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J&K govt bans medical oxygen refills to NGOs, private citizens in Srinagar, faces flak

The move has drawn severe criticism in Srinagar with residents saying not allowing them or NGOs access to medical oxygen could hurt Covid-19 patients.

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Srinagar: The Srinagar administration Thursday directed oxygen manufacturing units in the city to stop providing refills to private persons, societies and non-governmental organisations in a bid “to prevent black marketing of medical oxygen”.

The move has, however, drawn severe criticism from many residents and politicians, who have expressed concerns that banning NGOs and others from accessing medical oxygen will end up making Covid-19 patients more vulnerable to adverse medical conditions.

On Thursday, Srinagar District Magistrate Mohammad Aijaz, in an order, stated that several reports of black marketing of medical oxygen had reached his office, adding that this was interfering with the proper management of medical oxygen.

The order said that in view of the situation, the district magistrate was declaring “that all oxygen manufacturing units within the jurisdiction of district Srinagar shall supply oxygen refills only to designated hospitals/clinics and will stop supply to any private society/NGO with immediate effect”. 

“Supply to private persons/societies/NGOs (other than private hospitals) shall be made only with prior approval of district magistrate Srinagar,” the order added. 

It further stated that any private body intending to avail oxygen supply or refill facility should register their “genuine demand” with a nodal officer of the Covid-19 war room established by the administration.

Speaking to ThePrint, Aijaz defended the government’s decision. “We have continuously been receiving complaints of black marketing of oxygen,” he said. “The move will only help to smoothen oxygen supply and isolate individuals who are hoarding oxygen and even misusing names of credible NGOs. Our aim is simple, we need to ensure smooth oxygen supply for the most needy”. 

The IAS officer also tweeted that the administration was only ensuring “fair and equal access to oxygen supply”. 

 

Move draws flak

Reacting to the development, former J&K chief minister Omar Abdullah took to Twitter to express displeasure.

“Don’t throw the baby out with the bath water. Stopping the hoarding/black marketing of oxygen cylinders is a laudable goal,” Abdullah tweeted. “Preventing NGOs or making it tougher for them to help people get cylinders is dangerous. NGOs were working when the government was still in deep slumber.”

NGOs involved in relief work in Kashmir also expressed their concern. 

Mohammed Afaaq Sayeed, who heads the oxygen unit of Socio Reforms Organisation (SRO), said providing oxygen is a commitment and not a one-time affair.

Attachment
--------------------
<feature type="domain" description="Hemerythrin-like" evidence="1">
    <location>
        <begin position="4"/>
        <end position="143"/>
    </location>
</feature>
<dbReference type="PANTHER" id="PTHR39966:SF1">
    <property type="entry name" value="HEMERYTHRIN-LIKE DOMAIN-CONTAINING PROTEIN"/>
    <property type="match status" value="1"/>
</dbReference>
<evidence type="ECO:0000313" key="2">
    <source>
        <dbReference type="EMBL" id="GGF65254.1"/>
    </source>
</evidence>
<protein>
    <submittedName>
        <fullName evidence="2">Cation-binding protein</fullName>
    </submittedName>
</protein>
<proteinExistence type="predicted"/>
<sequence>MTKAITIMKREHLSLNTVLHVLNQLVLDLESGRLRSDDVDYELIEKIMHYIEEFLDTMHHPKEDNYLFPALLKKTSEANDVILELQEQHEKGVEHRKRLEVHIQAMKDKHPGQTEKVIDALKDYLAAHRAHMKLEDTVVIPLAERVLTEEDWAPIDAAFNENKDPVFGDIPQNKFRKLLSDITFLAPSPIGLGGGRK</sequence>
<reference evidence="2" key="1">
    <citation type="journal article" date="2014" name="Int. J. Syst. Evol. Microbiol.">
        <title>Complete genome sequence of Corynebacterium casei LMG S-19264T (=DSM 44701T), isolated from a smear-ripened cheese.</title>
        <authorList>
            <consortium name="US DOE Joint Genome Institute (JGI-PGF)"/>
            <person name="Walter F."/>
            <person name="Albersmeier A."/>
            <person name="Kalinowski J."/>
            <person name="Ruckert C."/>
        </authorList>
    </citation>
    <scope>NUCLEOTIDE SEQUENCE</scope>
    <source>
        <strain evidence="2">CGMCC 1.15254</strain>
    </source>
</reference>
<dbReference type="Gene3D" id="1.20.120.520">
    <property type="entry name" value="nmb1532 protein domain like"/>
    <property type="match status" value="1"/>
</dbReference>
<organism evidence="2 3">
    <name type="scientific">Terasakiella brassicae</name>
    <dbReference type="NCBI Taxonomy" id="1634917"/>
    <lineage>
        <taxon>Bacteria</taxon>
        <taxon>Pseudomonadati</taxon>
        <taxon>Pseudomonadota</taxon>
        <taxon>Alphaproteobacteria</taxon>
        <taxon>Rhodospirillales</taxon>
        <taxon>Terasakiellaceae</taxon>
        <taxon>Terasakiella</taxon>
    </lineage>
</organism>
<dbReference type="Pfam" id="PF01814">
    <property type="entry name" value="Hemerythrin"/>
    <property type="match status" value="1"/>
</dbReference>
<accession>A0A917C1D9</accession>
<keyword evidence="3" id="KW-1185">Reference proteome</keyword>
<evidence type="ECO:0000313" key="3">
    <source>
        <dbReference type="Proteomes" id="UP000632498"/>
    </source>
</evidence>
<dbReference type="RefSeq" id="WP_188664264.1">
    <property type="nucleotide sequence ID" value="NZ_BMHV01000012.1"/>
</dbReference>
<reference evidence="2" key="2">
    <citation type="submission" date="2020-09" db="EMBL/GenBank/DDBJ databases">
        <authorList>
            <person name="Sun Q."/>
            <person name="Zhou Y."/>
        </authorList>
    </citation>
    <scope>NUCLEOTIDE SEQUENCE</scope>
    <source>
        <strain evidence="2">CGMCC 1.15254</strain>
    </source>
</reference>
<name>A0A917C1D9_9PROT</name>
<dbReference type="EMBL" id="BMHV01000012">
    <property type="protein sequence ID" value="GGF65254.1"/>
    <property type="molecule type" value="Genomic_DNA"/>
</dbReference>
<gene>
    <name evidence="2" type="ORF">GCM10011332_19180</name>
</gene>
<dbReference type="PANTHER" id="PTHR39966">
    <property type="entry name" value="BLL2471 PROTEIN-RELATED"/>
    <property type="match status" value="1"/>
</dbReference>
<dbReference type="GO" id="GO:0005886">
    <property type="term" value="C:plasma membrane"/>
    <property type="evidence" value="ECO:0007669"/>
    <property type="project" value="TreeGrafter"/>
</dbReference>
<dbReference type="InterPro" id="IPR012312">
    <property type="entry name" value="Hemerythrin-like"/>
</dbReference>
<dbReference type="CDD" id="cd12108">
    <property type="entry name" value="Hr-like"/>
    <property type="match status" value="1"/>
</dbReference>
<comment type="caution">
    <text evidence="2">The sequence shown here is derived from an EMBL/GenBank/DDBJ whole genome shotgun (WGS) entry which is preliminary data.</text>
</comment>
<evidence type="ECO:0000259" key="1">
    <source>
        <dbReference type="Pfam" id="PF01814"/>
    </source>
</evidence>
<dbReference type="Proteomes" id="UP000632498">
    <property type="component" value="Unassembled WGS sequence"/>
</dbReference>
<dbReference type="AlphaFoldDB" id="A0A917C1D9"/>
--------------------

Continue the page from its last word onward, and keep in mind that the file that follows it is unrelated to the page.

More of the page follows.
“Since the beginning of the pandemic, we have helped somewhere between 8,000-9,000 people access oxygen. At any given time, between 350-400 people need oxygen and not once but continuously. It is a commitment,” Sayeed said. “Besides Covid-19 patients we have dozens of others who also depend on medical oxygen. Does the government comprehend what will happen if this well-established cycle is broken.”

Sayeed acknowledged that black marketing of oxygen was a reality not only in Kashmir but across India but added that a blanket ban on NGOs to access oxygen was not the right way to go about the issue. “Instead, the government should form a squad that can deal with and take action against those engaging in these malpractices. You can’t punish an entire population,” he said.

Residents express concern

Residents across the city also expressed concern at the order. 

Dr Qazi, a Srinagar resident, has six family members suffering from Covid-19 that includes his parents, wife and children. Although his mother is the only one requiring oxygen at the moment, the doctor has not faced any issues accessing it, thanks to NGOs. “This is an unprecedented medical emergency. If there are organisations that want to chip in and help, they should not be disallowed,” he told ThePrint. 

Another Srinagar resident, Shahid Ahmed, whose mother suffers from non-Covid medical ailments, expressed similar concerns. “Does the government realise that there are other patients who do not suffer from Covid-19. Should we throw such patients onto the streets?” he asked. “My mother suffers from chronic obstructive pulmonary disease (COPD) and she has needed continuous supply of oxygen for the last 2-3 months. What are we supposed to do now? Has the government been sleeping until now?”

Ahmed, who is a businessman by profession, added that many Kashmiri residents living abroad have called him to offer help. “These people know that we are sitting on a ticking time bomb and want to offer help. Many of them abroad have called and said they want to donate oxygen concentrators and other medical equipment,” he said. “But the government is planning to close those avenues that are actually working, let alone allow NRIs to help in the future.”

(Edited by Arun Prashanth)


Also read: Jailed separatist Hurriyat leader Ashraf Sehrai dies in Jammu hospital, had ‘Covid symptoms’


 

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